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1. Overview

Spectator is a library for instrumenting code and collecting data for dimensional time series backend systems. Spectator originated at Netflix for various metrics collection, and the corresponding backend system used with it is mainly Atlas.

In this tutorial, we’ll learn what Spectator provides and how we can use it to collect metrics.

2. Maven Dependencies

Before we dive into the actual implementation, let’s add the Spectator dependency to the pom.xml file:


The spectator-api is the core spectator library.

3. Basics of Registry, Meter, and Metrics

Before we start digging more into this library, we should first understand the basics of Registry, Meter, and Metrics.

  • Registry is where we maintain a set of meters
  • Meter is used for collecting a set of measurements about our application, e.g., Counter, Timer, Gauge, etc.
  • Metrics are individual measurements that we display on a Meter, e.g., count, duration, max, average, etc.

Let’s explore these further and understand how they are used in the Spectator library.

4. Registry

The Spectator library comes with Registry as an interface, with some built-in implementations, e.g., DefaultRegistry and NoopRegistry. We can also create custom Registry implementations as per our requirements.

A Registry implementation can be used as below:

Registry registry = new DefaultRegistry();

5. Meter

Meter is of mainly two types, i.e., Active and Passive.

5.1. Active Meters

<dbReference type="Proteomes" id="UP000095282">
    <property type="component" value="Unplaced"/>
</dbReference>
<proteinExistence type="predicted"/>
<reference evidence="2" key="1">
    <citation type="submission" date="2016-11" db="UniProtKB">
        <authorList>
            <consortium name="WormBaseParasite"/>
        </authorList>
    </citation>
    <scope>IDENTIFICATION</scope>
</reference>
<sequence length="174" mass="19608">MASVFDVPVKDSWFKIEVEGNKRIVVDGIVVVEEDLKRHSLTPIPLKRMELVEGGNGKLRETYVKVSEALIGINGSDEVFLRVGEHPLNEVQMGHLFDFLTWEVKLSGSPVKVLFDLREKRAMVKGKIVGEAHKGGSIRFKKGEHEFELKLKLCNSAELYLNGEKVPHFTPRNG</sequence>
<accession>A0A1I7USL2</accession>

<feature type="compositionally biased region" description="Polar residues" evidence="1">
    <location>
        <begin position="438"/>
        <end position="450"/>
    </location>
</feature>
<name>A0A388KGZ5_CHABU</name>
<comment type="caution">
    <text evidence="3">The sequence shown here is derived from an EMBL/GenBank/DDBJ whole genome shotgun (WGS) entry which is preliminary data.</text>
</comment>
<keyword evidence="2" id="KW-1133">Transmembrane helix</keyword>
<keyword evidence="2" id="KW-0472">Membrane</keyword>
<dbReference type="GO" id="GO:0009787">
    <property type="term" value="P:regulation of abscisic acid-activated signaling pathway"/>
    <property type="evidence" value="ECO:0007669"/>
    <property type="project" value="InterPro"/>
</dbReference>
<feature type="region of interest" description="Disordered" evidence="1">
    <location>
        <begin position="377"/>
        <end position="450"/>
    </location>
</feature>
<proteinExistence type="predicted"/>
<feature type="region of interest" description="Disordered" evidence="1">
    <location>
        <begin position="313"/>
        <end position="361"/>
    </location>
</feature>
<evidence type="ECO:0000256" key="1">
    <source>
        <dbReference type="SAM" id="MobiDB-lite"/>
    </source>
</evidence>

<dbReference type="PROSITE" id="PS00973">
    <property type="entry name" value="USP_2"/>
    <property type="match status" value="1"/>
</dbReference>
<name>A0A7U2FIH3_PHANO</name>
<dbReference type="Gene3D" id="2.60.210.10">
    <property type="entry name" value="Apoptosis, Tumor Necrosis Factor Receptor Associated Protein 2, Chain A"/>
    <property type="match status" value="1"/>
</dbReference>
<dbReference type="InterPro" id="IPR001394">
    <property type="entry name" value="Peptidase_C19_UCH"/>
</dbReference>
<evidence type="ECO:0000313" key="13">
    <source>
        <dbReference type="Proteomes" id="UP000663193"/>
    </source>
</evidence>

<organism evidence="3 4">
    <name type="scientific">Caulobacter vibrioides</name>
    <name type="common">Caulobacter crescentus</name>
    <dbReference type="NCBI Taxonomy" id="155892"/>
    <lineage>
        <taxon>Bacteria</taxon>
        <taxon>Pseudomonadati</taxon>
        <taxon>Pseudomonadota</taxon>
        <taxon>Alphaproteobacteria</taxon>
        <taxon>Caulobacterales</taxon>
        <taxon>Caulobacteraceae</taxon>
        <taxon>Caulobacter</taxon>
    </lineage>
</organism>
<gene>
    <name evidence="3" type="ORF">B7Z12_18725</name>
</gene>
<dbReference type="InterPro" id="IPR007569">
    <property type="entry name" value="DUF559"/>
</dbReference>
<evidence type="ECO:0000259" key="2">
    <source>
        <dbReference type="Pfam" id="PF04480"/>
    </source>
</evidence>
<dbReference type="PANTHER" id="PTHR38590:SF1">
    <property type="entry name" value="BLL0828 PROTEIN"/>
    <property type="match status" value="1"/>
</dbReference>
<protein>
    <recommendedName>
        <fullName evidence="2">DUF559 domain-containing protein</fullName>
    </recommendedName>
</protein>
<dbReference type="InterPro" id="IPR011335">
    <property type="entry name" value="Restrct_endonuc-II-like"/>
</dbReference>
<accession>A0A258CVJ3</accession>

These meters are used to measure some event’s occurrence. We have three types of such meters:

5.2. Passive Meters

These meters are used to get the value of the metric when needed. For example, the number of running threads could be a metric we want to measure. We have a single type of such meter, Gauge.

Next, let’s explore these different types of meters in detail.

6. Counter

These meters measure the rate at which an event occurs. For example, suppose we want to measure the rate at which elements are inserted or removed from a list.

Let’s first register a counter to the Registry object on initialization:

insertCounter = registry.counter("list.insert.count");
removeCounter = registry.counter("list.remove.count");

Here, we can allow users to use any Registry implementation using dependency injection.

Now, we can increment or decrement the Counter meter for addition to list or deletion from a list, respectively:



In this way, we can generate two meters, and later, we can push the metrics to Atlas for visualization.

7. Timers

These meters measure the time spent on some event. Spectatorsupports two types of timers:

7.1. Timer

These timers are mainly used to measure short-duration events. Therefore, they usually measure the time spent after the completion of the event.

First, we need to register this meter in the Registry:

requestLatency = registry.timer("app.request.latency");

Next, we can invoke the record() method of Timer to measure the time spent in handling the request:

requestLatency.record(() -> handleRequest(input));

7.2. LongTaskTimer